An in-depth look between the two oil grades
As you continue reading, we will answer the question of can I use 10w30 instead of 5w30, as well as will 10w30 hurt a 5w30 engine. By far these two are the hottest topics between these two oil grades. Below we explore the benefits, what their major differences are, their similarities, and what benefits you can expect to get from these multi-grade oils.
What is 10w30?
The 10w30 oil grade is a thicker oil than 5w30 and both are what is referred to as multigrade oils. What this means is that these oils will have a different viscosity level at high or low temperatures.
While this is the case, this is a multi-grade oil, meaning it behaves differently when it is cold or hot, and that is what the numbers stand for. The number 10 is its viscosity grade in low temperatures, and the number 30 is its grade in higher temperatures.
10w30 Major Specifications
The 10w30 engine oil meets all the parameters set by the API SN, which is an engine category put forth as a standard by the American Petrol Institute or API.
What this parameter set is that any engine oil should be able to protect the engine components from any deposits caused by the combustion process. Because of this, the 10w30 oil grade has improved protection in avoiding sludge formation for prolonged periods.
What this translates to is that you will not see any gunk or gels inside the sump or engine even if the engine has been operating for longer periods at high temperatures. Furthermore, the 10w30 grade engine oil can also be used for after-treatment and seals.
Look in particular for the ACEA A3/B4 or A3/B3 rating, as these numbers correspond to the European Automobile Manufacturers Association or EAMA standards. Additionally, the 10w30 graded oil is suited especially for industrial applications, in heavier-duty machinery and engines.
Benefits of 10w30
While the 10w30 fulfills its intended purpose, it does something extra, and that is extended protection and performance even in the hottest climates.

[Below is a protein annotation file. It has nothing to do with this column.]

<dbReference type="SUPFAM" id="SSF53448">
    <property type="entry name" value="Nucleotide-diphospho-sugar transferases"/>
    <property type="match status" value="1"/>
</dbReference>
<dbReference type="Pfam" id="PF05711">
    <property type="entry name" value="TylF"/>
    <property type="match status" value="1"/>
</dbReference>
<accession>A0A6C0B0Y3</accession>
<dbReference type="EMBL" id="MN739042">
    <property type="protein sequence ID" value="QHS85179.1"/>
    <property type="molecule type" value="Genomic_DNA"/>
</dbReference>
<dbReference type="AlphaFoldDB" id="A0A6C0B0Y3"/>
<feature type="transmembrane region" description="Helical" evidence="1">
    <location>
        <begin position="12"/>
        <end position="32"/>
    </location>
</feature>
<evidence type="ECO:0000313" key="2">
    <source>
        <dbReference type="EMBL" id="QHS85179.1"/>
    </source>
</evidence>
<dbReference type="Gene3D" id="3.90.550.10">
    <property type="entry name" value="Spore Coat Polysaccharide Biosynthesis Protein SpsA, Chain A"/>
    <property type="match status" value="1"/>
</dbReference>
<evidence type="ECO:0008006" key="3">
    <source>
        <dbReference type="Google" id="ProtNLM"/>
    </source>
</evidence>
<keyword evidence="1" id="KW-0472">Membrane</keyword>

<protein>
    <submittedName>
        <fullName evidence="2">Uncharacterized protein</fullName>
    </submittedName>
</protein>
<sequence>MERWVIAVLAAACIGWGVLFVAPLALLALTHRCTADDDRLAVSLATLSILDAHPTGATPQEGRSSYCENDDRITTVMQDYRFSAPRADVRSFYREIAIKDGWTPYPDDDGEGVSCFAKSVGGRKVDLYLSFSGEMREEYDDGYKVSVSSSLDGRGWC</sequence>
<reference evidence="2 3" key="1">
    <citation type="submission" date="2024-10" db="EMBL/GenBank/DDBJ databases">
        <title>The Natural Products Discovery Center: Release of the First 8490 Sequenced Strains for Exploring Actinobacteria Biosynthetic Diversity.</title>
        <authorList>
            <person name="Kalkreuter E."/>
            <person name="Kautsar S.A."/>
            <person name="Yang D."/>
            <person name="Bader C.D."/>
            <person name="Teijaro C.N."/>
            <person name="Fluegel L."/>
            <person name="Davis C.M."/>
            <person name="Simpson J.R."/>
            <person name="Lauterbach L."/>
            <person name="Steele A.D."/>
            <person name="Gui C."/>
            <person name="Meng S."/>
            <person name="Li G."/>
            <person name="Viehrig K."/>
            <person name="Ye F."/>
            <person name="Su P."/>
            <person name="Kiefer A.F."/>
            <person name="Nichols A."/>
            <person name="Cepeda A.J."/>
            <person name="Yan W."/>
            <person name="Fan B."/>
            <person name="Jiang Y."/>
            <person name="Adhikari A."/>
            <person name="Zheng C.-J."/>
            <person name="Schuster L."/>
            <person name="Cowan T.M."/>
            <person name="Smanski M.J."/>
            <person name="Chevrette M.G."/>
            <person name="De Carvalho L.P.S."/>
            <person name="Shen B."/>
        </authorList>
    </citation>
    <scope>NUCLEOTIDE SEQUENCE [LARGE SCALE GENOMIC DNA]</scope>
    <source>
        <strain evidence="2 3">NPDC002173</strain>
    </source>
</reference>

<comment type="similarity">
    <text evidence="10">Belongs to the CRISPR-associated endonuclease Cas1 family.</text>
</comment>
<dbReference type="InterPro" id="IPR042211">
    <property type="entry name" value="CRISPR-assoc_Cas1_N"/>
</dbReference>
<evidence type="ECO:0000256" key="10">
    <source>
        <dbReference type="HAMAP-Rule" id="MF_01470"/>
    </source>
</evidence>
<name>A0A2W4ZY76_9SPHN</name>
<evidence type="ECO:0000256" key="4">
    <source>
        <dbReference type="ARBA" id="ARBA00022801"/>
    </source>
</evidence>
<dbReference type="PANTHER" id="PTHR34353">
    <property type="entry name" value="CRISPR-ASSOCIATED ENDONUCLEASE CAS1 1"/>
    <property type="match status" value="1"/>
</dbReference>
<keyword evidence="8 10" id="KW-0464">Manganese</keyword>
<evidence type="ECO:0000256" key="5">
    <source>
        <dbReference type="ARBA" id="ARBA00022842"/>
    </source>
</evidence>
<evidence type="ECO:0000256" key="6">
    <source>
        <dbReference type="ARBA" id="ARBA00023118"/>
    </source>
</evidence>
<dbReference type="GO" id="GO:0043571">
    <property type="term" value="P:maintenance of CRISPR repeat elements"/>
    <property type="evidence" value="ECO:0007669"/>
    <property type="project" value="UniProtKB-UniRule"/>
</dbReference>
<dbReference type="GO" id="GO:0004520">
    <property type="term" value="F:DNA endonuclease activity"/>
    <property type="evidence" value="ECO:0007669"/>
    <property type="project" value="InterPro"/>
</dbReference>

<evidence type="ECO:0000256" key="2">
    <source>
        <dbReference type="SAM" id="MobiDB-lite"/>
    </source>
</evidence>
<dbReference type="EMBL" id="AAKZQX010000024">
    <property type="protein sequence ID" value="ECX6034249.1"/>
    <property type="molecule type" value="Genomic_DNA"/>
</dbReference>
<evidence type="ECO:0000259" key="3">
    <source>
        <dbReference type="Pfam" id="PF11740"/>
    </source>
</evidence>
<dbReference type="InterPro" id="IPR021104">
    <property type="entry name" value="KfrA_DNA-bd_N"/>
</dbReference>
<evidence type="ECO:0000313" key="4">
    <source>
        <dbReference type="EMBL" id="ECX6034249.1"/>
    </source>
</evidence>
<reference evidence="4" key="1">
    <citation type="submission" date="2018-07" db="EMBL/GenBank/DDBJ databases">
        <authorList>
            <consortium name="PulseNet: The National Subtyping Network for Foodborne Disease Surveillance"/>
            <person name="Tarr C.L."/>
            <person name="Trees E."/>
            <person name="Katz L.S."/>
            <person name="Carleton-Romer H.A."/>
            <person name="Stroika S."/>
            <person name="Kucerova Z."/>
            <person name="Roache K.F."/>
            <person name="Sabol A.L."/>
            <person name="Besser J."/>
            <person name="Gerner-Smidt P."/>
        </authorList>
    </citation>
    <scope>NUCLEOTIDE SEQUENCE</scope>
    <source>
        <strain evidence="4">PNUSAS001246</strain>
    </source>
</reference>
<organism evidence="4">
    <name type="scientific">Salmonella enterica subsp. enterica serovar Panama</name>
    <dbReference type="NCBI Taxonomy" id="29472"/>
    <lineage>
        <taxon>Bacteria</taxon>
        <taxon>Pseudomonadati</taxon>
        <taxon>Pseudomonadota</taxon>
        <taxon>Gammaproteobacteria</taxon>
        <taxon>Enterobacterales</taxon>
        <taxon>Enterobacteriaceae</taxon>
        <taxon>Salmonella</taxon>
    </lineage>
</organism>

This engine oil manages to coat all the engine parts with an even lubricating film, providing much-needed friction reduction and protection. When metal parts rub together, bits can fall off and become debris. When this happens internally, it can severely damage the machined internals of the engine and this oil can prevent that from happening.
The 10w30 can also protect from debris in the engine itself by carrying particles away from surfaces, depositing them in the sumps or the filters.
The 10w30 grade oil also offers rust protection, ensuring the longevity of any engine it is used on. With protection like these, your vehicle will always deliver its expected power output, as well as fewer headaches on repair-related expenses.
What is 5w30?
The 5w30 can be considered as the mirror image of 10w30, where the latter thrives on warmer climates, the 5w30 is at home in colder regions, maintaining a good flow and fluidity at low, colder temperatures.
Aside from being on the opposite sides of operating temperatures, these oil grades are so similar that they can be used interchangeably.
Yes, my friends, you heard that right, you can put 10w30 instead of 5w30, as well as mix 5w30 and 10w30 together if you are near oil change anyways.